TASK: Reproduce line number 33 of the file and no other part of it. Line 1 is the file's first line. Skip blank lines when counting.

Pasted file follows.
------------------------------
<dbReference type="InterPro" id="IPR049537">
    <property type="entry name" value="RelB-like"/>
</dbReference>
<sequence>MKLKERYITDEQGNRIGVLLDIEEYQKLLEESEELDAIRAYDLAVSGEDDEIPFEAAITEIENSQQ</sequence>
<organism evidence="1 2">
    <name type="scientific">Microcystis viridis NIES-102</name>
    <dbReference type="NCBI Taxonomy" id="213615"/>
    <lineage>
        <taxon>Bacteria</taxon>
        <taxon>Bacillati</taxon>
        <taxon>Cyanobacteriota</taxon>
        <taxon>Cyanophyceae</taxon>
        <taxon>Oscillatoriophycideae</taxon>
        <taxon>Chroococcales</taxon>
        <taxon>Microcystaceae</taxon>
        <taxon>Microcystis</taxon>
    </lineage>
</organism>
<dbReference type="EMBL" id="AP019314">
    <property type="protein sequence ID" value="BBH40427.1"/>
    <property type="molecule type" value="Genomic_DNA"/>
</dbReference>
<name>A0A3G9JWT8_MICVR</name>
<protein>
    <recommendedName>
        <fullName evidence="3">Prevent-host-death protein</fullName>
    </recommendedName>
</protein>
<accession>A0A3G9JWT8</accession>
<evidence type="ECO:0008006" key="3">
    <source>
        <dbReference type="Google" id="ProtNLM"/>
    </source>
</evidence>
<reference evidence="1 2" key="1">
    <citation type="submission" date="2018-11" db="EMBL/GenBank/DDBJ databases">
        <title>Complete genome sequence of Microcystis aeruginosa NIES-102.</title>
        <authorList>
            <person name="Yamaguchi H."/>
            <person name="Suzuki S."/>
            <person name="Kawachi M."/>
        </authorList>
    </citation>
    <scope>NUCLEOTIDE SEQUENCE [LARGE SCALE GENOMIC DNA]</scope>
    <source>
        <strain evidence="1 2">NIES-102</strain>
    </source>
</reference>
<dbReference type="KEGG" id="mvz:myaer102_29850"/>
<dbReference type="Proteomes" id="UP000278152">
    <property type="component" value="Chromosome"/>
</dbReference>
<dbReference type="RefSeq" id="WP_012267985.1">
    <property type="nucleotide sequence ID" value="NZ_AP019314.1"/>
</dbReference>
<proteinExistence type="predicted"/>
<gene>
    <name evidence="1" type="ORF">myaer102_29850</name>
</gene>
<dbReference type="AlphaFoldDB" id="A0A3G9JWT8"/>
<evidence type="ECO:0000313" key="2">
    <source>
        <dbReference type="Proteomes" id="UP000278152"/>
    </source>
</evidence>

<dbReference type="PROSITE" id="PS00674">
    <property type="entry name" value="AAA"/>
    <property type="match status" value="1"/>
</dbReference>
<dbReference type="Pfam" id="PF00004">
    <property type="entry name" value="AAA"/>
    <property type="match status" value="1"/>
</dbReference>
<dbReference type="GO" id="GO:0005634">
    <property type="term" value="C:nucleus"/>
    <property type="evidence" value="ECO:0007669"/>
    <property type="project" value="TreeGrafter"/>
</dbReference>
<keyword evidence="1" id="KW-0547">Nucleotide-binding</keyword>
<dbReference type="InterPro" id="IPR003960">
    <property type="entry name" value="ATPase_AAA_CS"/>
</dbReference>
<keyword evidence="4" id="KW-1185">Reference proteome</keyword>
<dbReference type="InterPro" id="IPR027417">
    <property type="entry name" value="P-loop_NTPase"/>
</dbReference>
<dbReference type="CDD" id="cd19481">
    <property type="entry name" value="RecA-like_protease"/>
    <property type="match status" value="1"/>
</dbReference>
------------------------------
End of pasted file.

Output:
    </source>